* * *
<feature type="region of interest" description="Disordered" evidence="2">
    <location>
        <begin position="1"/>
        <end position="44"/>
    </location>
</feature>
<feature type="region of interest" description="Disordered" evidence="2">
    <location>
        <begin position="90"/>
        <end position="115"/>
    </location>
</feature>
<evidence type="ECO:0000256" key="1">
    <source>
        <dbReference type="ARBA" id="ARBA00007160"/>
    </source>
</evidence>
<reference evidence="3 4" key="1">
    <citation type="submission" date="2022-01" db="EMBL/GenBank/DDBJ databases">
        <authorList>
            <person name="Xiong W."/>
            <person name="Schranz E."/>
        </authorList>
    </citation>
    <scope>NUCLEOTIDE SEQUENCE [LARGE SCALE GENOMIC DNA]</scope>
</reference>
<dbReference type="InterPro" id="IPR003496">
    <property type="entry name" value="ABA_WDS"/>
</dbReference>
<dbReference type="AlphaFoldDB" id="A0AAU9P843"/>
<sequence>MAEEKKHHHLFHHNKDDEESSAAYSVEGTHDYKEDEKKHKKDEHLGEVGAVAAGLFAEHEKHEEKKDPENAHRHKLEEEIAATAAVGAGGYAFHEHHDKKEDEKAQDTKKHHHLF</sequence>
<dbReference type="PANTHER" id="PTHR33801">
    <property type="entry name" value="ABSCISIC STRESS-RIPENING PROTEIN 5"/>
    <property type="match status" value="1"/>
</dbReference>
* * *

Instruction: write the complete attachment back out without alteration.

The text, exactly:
<feature type="region of interest" description="Disordered" evidence="2">
    <location>
        <begin position="1"/>
        <end position="44"/>
    </location>
</feature>
<feature type="region of interest" description="Disordered" evidence="2">
    <location>
        <begin position="90"/>
        <end position="115"/>
    </location>
</feature>
<evidence type="ECO:0000256" key="1">
    <source>
        <dbReference type="ARBA" id="ARBA00007160"/>
    </source>
</evidence>
<reference evidence="3 4" key="1">
    <citation type="submission" date="2022-01" db="EMBL/GenBank/DDBJ databases">
        <authorList>
            <person name="Xiong W."/>
            <person name="Schranz E."/>
        </authorList>
    </citation>
    <scope>NUCLEOTIDE SEQUENCE [LARGE SCALE GENOMIC DNA]</scope>
</reference>
<dbReference type="InterPro" id="IPR003496">
    <property type="entry name" value="ABA_WDS"/>
</dbReference>
<dbReference type="AlphaFoldDB" id="A0AAU9P843"/>
<sequence>MAEEKKHHHLFHHNKDDEESSAAYSVEGTHDYKEDEKKHKKDEHLGEVGAVAAGLFAEHEKHEEKKDPENAHRHKLEEEIAATAAVGAGGYAFHEHHDKKEDEKAQDTKKHHHLF</sequence>
<dbReference type="PANTHER" id="PTHR33801">
    <property type="entry name" value="ABSCISIC STRESS-RIPENING PROTEIN 5"/>
    <property type="match status" value="1"/>
</dbReference>